This is not really on any particular topic, and we’re not talking a +2 Charisma amulet, but I wanted to toss an idea out there that I’ve been chewing on for a little bit. It’s not really even Stoicism-per-se, or even philosophy, really. It is however meta-relevant to us, our practice, and our School. And, it’s fairly serious.
I don’t have a moral problem with profit or people being fairly remunerated for their efforts. And yet, I’ve always had a … distaste for the popularizers of Stoicism who seem to be focused on making money, or focused on helping their readers make money, or get power, or just get their way in social situations. They are often sardonically called “$toics” or something along those lines.
Outside of the $toics, we have popularizers who make money doing actual philosophy, that’s a separate thing, but one which is still orbiting this discussion, if at a great distance. Whether I agree with them or not isn’t the operative thing for these categories, it should be clear to any reader who goes in which camp. I disagree (often at length) with some folks who make money doing philosophy but are by no means “$toics.” So, to be clear, that’s really not what I’m writing about here. However, these two should have these same concerns for themselves, I do for myself.
I think I may have finally identified why I feel this way about money and philosophy. (I stress “finally” because this post has been a half-written draft for quite literally more than three years. WordPress tells me this is the 16th revision.)
In most societies in the east and west, long running traditions in which we have specialized people guiding and teaching about life would have an opportunity for impropriety which would be extreme. Think middle age indulgences in the Catholic church, as an example. Their ability to influence people and money is different and greater than the average person’s. As such, their need for concern here is much higher than the average person.
One protection against this are vows of poverty and chastity, or so it seems to me. In fact, we see that lots of societies chose this route. Where these exist, the people in “high leverage potential positions” aren’t “playing the game” that the people listening to them are. It’s harder to leverage property, money, sex, power or anything else when everyone knows you’re not handling those things yourself. You can ask someone that you know won’t be competing with you in the market, or in the political area for advice on the moral course of action and have a little more confidence that you’re getting good advice if they don’t stand to benefit from your loss. Not perfectly, but maybe better than it might otherwise be.
This doesn’t work all the time, obviously. We have scandals and crimes in the east and west over sexual assault, misappropriation of funds, and other awful crimes. Oftentimes, the organizations become so large and powerful despite this, that they can protect the criminals from justice. We even have organizations posing as religious institutions to leverage the space we’ve carved out for them. That’s also not good. Historically, the Roman Church was a government in Europe, and the Orthodox Church in Greece today leverages a lot of influence in the government of that country. So again, not perfect.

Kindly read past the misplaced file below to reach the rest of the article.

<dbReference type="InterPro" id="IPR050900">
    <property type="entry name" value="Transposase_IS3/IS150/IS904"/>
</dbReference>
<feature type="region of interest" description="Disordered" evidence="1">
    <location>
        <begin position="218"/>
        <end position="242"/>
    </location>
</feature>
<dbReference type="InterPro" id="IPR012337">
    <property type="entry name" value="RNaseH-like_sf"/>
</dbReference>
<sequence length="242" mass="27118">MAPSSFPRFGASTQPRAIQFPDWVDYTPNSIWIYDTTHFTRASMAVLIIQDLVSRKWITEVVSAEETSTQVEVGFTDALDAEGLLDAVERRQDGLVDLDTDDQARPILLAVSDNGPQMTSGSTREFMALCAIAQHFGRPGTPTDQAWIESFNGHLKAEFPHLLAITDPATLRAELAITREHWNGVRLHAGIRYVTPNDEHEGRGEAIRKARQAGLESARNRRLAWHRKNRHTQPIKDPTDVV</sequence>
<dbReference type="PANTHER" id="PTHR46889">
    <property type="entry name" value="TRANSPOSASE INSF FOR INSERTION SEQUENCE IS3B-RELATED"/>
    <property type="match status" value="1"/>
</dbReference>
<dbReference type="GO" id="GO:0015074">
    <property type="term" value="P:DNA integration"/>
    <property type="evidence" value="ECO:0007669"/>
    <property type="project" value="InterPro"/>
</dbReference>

This isn’t the only solution, clearly. It may not even be the most efficient one, or the best. But is a solution. We don’t even have a bad one at them moment. Thus this discussion…
The opportunity for impropriety exists in the modern Stoic renaissance we find ourselves in, and the rewards for churning out low-effort, low-accuracy information that appeals to popular demographics are great. This skews the signal-to-noise ratio of our discourse, and not in the direction we would like. The folks who are selling book after book, trinkets, coins, etc. may have gone astray. Others will certainly follow. We, ourselves have to constantly monitor our work and our efforts to ensure we don’t tend in that direction.
With all that being said, is it fair to expect “philosophical workers” to do so for free? How can we support those folks so they have the time and space to actually do that work?
How do we handle this, as a community?
In summary, my two questions are:
1) What voluntary system or standard can we propose to the Stoic community which will help protect against this sort of corruption?
2) What can we create that will allow us to support folks so that they have the time and space to do philosophical work?
Many folks here are in some way or other involved in producing philosophical content, teaching, moderating, or even just consuming the products of these efforts. So it seems a likely place to brainstorm possible solutions. Feel free to share this wherever you have the best discussions online, within the rules as allowed there. If you do, please tag me in the comments, so I can read the responses, and participate in those discussions.
Thanks in advance.
Longtime readers will remember that I’ve written about Socratic Meditation in the past. I recently came across this paper, and am in the process of reading it. I can’t speak to its conclusions or methods (as I haven’t read them yet) but I thought I would share it with you in case you’re also interested in this avenue of exploration.
Here’s the paper: “Socratic Meditation And Emotional Self-Regulation: A Model For Human Dignity In The Technological Age,” Journal of Interdisciplinary Studies 24 (2013): 1-29. (with Paul Carron). This link may require registration to download, but should be readable without logging in.
I would like to devote more time in the coming weeks to developing a meditation practice. While I wrote about it previously, I haven’t done much of it of this sort. I’ve been reading a bit about different meditation types, and this hint about Socrates’ practice keeps nagging at me, and really merits some further investigation.
If any readers of the blog have a formal meditation practice, I’m interested in your findings experiences, and thoughts in this regard. Please let me know in the comments or privately as you choose.
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After reading the paper, this isn’t too much here as far as non-technical information that I didn’t cover in my first description. It was nice to see some of my conclusions and inferences supported. I don’t have the technical background to speak to the section on research and brain states, but it was interesting.
My overall conclusions remain the same: that this is a practice which merits further exploration.